How is the argument a faith based argument whatsoever? I see no article of faith. He doesn't say the blind watchmaker thesis IS supported by "overwhelming evidence". He says "IF" it is supported by overwhelming evidence then we must support it. But the he goes on to say that its NOT based on overwhelming evidence, instead it is based on "philosophical grounds". Which is exactly right. The blind watch maker is a philosophical work. It is not a scientific study, it is not research, it is not even a meta analysis, it has nothing to do with science what soever, its one mans opinion that is not peer reviewed and in no way can it be reproducible. It is a philosophical work, using science as a philosophical argument against the ideal of god. That is what the criticism is saying... and it has nothing to do with faith. Bryanpeterson 01:53, 31 May 2007 (UTC)

I don't understand why you declare that the book in question is based on philosophical grounds. It is not. It is based on 150 years of research on biology. If you actually bother to read and understand books on evolution, you will realize that all the natural wonders we see can be explained by evolution based on two simple principals: random mutation and non-random natural selection. If any 'scientist' can come up with a theory and corresponding experiment to prove evolution wrong, this person will immediately get a Nobel Prize. Evolution has withstood 150 years of 'attacks' by researchers. Everytime, a problem is posed and a solution is found (e.g. why is there a need for sexual reproduction). Not a single researcher has been able to bring down the theory of evolution. If this is called argument based on philosophical grounds, I don't know what can be called science. Fred Hsu 03:57, 31 May 2007 (UTC)
Someone just tried to add this very same link back today. I removed it. Anyone who claims evolution by natural selection is "just a theory" or "only based on philosophical grounds" should take time to consider the following. Evolution has withstood 150 years of rigorous research. It has prediction powers which have been repeatedly proven correct. Evolution is based on the same scientific process which gives us modern medicine and airplanes. If you think evolution cannot be believed because it is just a conjecture, you should stop taking plane rides and stop taking pills. Think about it. Fred Hsu (talk) 03:48, 21 February 2008 (UTC)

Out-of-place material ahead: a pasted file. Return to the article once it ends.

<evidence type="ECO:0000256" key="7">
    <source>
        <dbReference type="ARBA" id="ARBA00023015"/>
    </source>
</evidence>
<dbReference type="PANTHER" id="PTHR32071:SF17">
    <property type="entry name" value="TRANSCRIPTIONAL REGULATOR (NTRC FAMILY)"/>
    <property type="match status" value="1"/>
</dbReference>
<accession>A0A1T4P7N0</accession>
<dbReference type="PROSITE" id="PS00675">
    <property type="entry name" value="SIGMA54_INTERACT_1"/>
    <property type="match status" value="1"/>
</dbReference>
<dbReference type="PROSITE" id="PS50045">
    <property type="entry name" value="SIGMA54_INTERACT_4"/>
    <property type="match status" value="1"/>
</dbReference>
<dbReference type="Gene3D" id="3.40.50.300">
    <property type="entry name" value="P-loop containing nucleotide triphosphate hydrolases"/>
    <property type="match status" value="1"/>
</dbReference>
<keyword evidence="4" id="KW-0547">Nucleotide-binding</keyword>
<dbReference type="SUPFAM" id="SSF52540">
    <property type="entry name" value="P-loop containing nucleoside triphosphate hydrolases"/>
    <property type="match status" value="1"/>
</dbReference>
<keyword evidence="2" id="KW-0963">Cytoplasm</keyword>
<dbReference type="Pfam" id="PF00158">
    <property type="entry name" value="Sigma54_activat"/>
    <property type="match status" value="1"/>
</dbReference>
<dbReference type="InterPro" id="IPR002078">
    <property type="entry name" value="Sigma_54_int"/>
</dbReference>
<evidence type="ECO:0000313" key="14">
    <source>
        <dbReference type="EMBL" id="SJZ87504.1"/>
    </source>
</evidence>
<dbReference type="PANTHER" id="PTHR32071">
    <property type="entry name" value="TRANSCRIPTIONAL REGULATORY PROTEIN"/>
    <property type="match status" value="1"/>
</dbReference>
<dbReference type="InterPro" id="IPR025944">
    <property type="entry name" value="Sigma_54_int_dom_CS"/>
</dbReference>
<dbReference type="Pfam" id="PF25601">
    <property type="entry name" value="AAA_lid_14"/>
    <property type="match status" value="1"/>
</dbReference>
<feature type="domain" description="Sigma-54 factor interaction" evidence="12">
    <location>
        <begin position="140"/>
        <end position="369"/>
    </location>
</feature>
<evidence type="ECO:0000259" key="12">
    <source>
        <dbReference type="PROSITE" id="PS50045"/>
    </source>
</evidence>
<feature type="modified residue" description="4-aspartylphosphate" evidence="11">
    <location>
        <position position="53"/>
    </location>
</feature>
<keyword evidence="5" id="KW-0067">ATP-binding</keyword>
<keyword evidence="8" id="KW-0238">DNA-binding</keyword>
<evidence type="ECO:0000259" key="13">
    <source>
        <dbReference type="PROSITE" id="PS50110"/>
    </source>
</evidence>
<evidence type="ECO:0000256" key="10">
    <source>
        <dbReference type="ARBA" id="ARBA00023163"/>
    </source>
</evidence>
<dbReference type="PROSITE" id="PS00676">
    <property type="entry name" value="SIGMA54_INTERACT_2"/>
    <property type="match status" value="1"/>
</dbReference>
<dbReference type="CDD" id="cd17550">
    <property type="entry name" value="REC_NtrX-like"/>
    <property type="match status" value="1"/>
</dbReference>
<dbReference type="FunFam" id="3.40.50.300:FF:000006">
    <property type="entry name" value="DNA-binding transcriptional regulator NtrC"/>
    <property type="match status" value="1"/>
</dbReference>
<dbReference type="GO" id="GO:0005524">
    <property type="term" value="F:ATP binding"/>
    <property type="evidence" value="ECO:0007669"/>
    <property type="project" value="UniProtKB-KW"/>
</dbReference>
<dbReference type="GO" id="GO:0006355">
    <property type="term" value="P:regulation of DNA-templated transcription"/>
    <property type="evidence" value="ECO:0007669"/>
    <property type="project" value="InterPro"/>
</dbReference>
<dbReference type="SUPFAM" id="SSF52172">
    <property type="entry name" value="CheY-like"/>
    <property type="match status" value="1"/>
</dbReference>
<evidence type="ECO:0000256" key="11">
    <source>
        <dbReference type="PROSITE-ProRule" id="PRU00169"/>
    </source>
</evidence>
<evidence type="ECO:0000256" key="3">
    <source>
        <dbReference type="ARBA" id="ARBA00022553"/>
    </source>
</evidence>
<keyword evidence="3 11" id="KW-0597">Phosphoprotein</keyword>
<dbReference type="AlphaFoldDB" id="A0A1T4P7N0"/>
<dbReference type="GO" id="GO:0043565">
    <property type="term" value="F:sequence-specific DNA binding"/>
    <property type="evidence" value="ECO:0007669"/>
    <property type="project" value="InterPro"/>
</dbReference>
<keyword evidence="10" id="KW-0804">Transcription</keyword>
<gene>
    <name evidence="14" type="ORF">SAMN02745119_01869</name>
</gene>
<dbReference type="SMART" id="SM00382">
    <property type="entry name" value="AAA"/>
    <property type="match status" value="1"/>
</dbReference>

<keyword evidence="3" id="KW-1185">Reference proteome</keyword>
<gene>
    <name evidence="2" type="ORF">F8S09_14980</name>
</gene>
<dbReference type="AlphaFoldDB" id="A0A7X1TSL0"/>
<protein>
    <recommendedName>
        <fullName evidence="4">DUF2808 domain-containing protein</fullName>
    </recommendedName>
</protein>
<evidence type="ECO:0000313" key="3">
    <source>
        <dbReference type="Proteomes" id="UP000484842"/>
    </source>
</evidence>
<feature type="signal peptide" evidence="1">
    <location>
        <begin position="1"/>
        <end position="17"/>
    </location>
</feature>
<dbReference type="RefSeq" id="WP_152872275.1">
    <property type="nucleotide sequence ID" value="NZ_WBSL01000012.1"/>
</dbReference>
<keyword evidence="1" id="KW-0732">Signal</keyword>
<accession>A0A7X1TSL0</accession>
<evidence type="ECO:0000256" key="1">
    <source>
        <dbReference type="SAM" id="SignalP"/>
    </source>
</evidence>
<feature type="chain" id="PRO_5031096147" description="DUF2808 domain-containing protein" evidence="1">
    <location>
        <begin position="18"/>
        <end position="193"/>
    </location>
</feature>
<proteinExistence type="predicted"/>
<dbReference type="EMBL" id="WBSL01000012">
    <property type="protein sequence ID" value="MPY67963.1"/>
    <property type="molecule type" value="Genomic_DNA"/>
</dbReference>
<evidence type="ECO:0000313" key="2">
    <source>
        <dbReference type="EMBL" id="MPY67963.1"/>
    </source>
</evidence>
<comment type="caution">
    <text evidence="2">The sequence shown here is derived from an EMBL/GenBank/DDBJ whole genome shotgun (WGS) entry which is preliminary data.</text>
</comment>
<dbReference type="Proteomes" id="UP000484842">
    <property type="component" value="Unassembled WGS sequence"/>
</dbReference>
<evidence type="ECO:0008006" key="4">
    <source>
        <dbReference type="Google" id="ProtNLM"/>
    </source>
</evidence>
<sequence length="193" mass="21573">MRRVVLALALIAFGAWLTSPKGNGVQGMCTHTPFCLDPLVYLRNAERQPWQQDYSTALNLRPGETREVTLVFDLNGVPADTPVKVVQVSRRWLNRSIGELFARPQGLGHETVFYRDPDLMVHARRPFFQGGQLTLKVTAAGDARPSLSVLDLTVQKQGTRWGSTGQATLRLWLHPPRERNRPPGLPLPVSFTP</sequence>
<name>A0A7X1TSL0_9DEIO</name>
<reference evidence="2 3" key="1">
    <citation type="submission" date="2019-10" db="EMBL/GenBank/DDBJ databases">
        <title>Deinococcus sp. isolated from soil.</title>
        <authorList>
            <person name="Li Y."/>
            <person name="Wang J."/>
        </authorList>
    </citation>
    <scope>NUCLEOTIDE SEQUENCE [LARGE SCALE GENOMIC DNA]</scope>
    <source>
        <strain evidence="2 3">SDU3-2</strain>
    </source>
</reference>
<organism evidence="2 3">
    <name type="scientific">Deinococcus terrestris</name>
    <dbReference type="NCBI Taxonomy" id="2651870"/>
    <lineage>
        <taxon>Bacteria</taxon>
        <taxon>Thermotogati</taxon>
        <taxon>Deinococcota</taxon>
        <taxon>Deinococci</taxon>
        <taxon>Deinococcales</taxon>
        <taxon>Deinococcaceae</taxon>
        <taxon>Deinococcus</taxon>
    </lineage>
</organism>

I made the article less biased and offered criticism of The Blind Watchmaker[edit]

Here is what I wrote: Philosopher Dallas Willard criticized Richard Dawkin's work The Blind Watchmaker and called it "metaphysical speculation". [1] ken 23:17, 11 November 2006 (UTC)kdbuffalo

Fair use rationale for Image:Blind Watchmaker.jpg[edit]

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Image:Blind Watchmaker.jpg is being used on this article. I notice the image page specifies that the image is being used under fair use but there is no explanation or rationale as to why its use in this Wikipedia article constitutes fair use. In addition to the boilerplate fair use template, you must also write out on the image description page a specific explanation or rationale for why using this image in each article is consistent with fair use.

Please go to the image description page and edit it to include a fair use rationale. Using one of the templates at Wikipedia:Fair use rationale guideline is an easy way to insure that your image is in compliance with Wikipedia policy, but remember that you must complete the template. Do not simply insert a blank template on an image page.

If there is other fair use media, consider checking that you have specified the fair use rationale on the other images used on this page. Note that any fair use images lacking such an explanation can be deleted one week after being tagged, as described on criteria for speedy deletion. If you have any questions please ask them at the Media copyright questions page. Thank you.

BetacommandBot (talk) 19:02, 13 February 2008 (UTC)

I corrected the situation by adding Fair Use explanation to the image. Thanks. Fred Hsu (talk) 03:43, 15 February 2008 (UTC)

Wotnow (talk) 20:09 16 August 2009 I note that the image is actually from the cover of the Penguin edition, not the Norton edition. I have the 1991 Penguin edition, with identical cover. You can also see the Penguin logo at the top of the image. I am aware that Norton also published this book, so the publishing details are probably correct. I note by the way, that I have checked later publications, and while pagination differs (due primarily to layout and introduction space), the text of all later publications is identical. Indeed, I seem to recall reading that Dawkins couldn't see how to improve on his text, as he'd not be inclined to say anything different, which is of course a fair point. —Preceding unsigned comment added by Wotnow (talkcontribs) 10:10, 16 August 2009 (UTC)


Where are the criticisms? Faro0485 (talk) 15:08, 10 September 2009 (UTC)

What are the criticisms? Maybe there weren't any. Perhaps you could find some reliable sources and then improve the article with them. Be bold if you think the article is missing detail on aspects of its subject. If you're thinking of adding a specific criticism section, have a look here first. Cheers, --PLUMBAGO 15:20, 10 September 2009 (UTC)
The very nature of computers makes them unreliable sources for simulating unintelligent systems. Or said this way; any complex non-intelligent system must be reduced to a simpler and intelligent system in order to be simulated; the system disqualifies itself by being the product on intelligence. His computer program would be much more impressive in proving his point, if the computer and the computer program had evolved without the input of an advanced intelligence. — Preceding unsigned comment added by (talk) 01:11, 3 November 2014 (UTC)